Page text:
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Servicing Sunma YX-3600Treb Analogue Multimeter
Until I read the importance of using Analogue Multimeters from Jestine Yong, I was using Digital Multimeter for many years, though I had a BPL Analogue Multimeter from the yester years (my first test instrument), which was using Taut Band Suspension instead of the pivot and jewel. Often, our Multimeters might become defective either due to wearing out of contacts or some carelessness in use. I have repaired them in the past whenever possible, including retouching the worn out tracks with lead, spreading it evenly etc. Servicing a broken taut band suspension is almost impossible as we need precision instruments to refit like in the factory. But Pivot and Jewel type can be adjusted and balanced properly; but again is a very intricate job.
The Analogue Multimeter that I bought for my service in the Hospital, developed a problem. It was showing ‘0’ in X1 range, even where in reality it was not. I did not realize it, and did a lot of unwanted probing while servicing an SMPS, thinking that there was a short in the secondary side! (My Multimeter was showing dead short between + and -!) Only when I opened a working piece and found that the Multimeter was showing same reading there also, better sense dawned in me and I turned my attention to this MM. So, I opened the back cover and took a couple of snaps to record which wires go where. If we do not do it, if any wire breaks off, it might be difficult to find out where it was connected. This is especially true, when more than one wire breaks off!
As you will notice from the first picture on the top, this Multimeter uses 2xAA batteries for X1 range and a 9V battery for x10 and upwards ranges. Mr. Jestine Yong had detailed in his number of books, how these two ranges are different in its working, and how we can use it for checking components. The only one PCB, is snapped in place by three plastic holders. I pried each one of them carefully and removed the PCB for taking the above two snaps. Then, kept the rotary switch in X1 position and checked where the three contacts underneath the switch touch. Please see the following snap:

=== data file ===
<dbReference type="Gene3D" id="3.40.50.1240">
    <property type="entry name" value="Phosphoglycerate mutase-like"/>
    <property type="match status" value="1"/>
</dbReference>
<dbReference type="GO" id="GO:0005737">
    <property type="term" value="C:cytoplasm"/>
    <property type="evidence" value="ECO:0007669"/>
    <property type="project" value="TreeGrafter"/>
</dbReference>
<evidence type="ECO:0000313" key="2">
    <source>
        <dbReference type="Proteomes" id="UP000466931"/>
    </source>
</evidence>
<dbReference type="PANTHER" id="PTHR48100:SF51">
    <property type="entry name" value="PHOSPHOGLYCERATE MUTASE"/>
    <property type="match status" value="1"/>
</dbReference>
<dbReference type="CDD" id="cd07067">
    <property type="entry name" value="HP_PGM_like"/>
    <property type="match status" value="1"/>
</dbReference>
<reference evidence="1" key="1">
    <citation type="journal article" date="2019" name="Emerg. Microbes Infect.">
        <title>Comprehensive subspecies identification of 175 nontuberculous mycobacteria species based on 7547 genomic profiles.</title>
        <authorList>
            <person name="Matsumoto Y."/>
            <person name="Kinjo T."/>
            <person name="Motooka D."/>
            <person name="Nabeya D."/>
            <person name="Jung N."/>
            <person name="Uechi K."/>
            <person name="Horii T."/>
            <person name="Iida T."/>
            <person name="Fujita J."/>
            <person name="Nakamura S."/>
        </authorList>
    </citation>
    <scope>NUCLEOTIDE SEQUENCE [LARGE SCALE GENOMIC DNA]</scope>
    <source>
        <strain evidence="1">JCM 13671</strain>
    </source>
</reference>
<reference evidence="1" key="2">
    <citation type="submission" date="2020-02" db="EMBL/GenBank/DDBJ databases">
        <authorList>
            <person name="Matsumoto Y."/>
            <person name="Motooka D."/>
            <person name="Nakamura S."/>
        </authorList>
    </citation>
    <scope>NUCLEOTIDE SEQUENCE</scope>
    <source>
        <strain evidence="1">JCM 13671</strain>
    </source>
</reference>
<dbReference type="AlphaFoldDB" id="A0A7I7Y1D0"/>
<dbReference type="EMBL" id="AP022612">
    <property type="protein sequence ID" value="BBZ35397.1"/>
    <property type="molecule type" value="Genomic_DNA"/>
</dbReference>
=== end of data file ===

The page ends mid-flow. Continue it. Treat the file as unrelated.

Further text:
Then tracked the connections and found that it has one SMD resistor marked as 100 (for TEN Ohms). When I checked with my SMD Tester, it showed very high value. Knowing Chinese tricks on using different value resistors in their circuits I checked another resistor on the board which also had 100 marked on it. It showed 10 Ohms. Then I knew that this was the culprit. I placed my soldering iron on top of this resistor, after applying flux, and it came out very easily. I rechecked the resistor and found it was showing very high resistance:
Took out one ordinary ¼ W resistor, cleaned the leads with tweezer, and routed one end through a hole found near the resistor, from the other side of the board, and soldered it in place.
Then I soldered the other end on top itself to a jumper wire which was coming to the other side of the SMD resistor (negative path from the battery).
The Multimeter functioned very well after that in the X1 range, bringing relief to me. Another hard lesson learnt (perhaps again and again!) how our test instruments can mislead us! In this case, I think it was some sort of over-confidence that I ignored this possibility, in spite of checking with a DMM and finding a different reading!
Anyhow, a happy ending!
This article was prepared for you by Parasuraman Subramanian from India. He is 68 years old and has more than 30 years’ experience in handling antique equipment like Valve Radio, Amps, Reel Tape Recorders and currently studying latest tech-classes conducted by Kerala State Electronics Technicians’ Association. He has done graduation in BBA degree, private diploma in Radio Engineering and retired as MD of a USA company. Presently working as Consultant to Hospital and other institutions.
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